Poor usage of electronic payment equals large shadow economy

Countries with high levels of electronic payment usage, such as the United Kingdom and the Netherland, have smaller shadow economies than those with minimal levels of electronic payments such as Bulgaria and Romania, according to a recent study by AT Kearney.
Romania was ranking fourth in 2005 in European Union by the level of the shadow economy, which accounted for a third (35.4%) of the country’s Gross Domestic Product, according to AT Kearney study.

In 2005, at a Gross Domestic Product of €79.587 bln, the shadow economy was estimated at €28,174bln, according to the study conducted by A.T Kearney and Friedrich Schneider, professor of economics and one of the leading experts on the shadow economy, across the 27 countries of the European Union, including Croatia, Norway, Switzerland and Turkey.

The shadow economy can be divided into two parts: undeclared work, which accounts for two thirds of the shadow economy and underreporting (companies only report part of their income in order to avoid tax burden).

The countries with the highest percentage of shadow economy in GDP four years ago were observed in Latvia (39.4%), Estonia (38.2%) and Bulgaria (36.5%), while the countries with the smaller shadow economies were Austria with only 9.3% of GDP and United Kingdom with 10.3% of GDP.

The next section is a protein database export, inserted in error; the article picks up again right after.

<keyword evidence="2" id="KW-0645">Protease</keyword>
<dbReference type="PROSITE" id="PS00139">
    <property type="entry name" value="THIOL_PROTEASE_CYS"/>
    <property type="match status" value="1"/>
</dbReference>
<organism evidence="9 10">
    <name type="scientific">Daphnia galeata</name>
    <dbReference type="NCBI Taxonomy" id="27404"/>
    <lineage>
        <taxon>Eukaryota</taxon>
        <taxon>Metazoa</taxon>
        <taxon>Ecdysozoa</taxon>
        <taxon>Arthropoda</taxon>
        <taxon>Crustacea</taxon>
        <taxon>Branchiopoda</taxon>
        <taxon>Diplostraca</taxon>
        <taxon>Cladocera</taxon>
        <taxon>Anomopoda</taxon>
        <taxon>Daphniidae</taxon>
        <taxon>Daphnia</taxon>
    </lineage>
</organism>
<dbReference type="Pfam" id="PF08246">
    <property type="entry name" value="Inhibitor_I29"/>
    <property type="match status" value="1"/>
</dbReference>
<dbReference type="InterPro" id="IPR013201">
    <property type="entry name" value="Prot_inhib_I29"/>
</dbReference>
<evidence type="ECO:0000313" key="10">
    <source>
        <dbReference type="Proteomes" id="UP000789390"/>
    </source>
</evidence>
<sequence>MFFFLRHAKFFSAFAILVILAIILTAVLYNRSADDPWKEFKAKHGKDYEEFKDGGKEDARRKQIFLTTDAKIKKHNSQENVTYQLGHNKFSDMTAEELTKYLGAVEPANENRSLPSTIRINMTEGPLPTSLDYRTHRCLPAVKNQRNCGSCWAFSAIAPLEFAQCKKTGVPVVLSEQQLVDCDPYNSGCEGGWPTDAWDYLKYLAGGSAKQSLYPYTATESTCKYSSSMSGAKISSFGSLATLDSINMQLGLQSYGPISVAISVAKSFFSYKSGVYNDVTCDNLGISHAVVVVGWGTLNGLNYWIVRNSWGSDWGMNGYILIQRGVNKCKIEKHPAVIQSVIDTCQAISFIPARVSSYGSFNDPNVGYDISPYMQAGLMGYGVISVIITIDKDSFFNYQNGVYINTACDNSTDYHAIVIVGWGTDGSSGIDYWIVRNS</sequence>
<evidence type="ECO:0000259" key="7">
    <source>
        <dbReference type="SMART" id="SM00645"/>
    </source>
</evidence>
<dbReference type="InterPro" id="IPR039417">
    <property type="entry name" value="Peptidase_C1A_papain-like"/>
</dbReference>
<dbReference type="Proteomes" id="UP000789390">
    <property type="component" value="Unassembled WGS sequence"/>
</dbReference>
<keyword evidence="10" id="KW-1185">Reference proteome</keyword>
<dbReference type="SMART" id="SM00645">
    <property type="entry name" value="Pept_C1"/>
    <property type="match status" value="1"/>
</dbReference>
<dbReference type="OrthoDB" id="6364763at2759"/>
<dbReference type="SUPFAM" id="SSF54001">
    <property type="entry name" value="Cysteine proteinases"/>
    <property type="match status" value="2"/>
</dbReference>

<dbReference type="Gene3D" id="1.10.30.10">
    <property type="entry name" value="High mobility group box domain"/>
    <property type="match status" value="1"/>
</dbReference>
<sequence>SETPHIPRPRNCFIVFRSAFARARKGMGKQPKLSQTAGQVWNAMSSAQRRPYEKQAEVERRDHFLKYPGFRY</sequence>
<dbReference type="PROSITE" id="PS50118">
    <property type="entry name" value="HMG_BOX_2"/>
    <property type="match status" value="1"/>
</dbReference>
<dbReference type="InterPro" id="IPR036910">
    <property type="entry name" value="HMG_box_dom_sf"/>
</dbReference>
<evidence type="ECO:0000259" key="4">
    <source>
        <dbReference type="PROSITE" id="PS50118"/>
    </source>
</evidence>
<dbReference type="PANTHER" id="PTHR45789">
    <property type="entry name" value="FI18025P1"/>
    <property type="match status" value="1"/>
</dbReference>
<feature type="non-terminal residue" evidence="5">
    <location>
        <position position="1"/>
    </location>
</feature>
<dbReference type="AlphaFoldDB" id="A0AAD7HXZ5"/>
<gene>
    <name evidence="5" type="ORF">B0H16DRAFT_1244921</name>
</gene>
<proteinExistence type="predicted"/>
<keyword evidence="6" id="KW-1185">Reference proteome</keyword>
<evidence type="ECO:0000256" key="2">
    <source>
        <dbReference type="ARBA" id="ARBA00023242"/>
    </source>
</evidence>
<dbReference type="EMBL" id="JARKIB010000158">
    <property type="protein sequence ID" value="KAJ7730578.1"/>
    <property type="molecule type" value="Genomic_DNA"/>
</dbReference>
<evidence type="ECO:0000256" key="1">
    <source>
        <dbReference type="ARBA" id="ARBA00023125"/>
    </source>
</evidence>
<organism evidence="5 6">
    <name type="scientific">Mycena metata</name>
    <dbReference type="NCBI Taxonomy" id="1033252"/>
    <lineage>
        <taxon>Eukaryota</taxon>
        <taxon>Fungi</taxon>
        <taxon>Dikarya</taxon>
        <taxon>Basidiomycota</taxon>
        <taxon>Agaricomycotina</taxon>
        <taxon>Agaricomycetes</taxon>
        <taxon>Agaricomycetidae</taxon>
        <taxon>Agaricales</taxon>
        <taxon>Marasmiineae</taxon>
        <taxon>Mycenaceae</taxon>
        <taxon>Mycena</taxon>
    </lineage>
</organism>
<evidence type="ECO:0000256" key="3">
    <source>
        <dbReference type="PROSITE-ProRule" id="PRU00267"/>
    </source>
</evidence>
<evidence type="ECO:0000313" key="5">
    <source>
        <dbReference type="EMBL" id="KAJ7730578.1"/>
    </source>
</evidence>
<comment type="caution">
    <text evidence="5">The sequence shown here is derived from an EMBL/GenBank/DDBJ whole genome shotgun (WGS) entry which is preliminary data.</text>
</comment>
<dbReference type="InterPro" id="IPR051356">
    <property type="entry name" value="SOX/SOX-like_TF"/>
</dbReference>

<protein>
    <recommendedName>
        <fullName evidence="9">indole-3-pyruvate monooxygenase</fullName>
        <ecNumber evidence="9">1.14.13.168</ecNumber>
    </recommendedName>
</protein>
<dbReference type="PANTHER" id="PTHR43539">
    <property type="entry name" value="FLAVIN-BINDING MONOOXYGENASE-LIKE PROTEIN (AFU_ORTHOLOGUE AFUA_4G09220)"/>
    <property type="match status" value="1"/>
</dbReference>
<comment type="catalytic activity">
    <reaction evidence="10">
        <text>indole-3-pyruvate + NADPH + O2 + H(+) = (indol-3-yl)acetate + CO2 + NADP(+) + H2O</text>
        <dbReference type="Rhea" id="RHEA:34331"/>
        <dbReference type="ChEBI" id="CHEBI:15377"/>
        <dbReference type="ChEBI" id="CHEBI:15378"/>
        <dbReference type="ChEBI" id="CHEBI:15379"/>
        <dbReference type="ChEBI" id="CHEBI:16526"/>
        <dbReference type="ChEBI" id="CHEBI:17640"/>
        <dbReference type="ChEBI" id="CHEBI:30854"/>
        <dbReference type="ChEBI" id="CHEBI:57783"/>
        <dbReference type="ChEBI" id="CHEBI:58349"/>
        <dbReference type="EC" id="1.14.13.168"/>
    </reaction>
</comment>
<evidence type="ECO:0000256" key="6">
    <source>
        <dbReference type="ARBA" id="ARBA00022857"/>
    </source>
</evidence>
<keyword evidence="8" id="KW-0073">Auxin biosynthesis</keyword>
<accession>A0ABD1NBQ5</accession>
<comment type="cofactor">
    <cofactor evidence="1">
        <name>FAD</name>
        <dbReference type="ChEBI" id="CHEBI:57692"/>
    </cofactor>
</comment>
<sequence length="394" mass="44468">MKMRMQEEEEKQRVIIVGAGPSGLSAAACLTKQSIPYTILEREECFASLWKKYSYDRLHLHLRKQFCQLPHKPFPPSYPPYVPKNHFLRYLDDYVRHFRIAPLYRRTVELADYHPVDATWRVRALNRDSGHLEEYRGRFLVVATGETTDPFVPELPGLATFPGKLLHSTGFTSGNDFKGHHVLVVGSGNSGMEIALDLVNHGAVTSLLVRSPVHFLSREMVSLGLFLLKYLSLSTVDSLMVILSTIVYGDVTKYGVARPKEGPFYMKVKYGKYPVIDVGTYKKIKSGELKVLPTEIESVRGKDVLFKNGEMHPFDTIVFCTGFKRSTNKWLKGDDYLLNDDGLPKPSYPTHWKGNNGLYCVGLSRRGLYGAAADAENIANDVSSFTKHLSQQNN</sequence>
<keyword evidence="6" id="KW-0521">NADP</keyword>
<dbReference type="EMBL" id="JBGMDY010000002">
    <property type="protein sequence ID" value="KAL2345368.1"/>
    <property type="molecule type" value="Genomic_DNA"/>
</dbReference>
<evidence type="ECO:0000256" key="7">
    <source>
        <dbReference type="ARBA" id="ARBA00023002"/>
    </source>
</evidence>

In absolute values, the countries with the highest levels of shadow economies were Italy with €348.5 bln, Germany –€345.7 bln and France with €227.8 bln, the countries that are also Europe’s biggest economies.

“At an estimated €2 trillion, the shadow economy in Europe is significant – ranging from 10% of Gross Domestic Product in the United Kingdom to 40%in some Central and Eastern European countries. Governments have formulated clear objectives to reduce this ‘other’ marketplace, but with a range of causes and drivers, finding a solution is a complex task”, AT Kearney said.

The authors of the paper identified four main factors that influence the size and scope of the shadow economy: savings by which patricians avoid taxes and social security payments, lack of a “guilty conscience”, ease of participation and low risk of detection.

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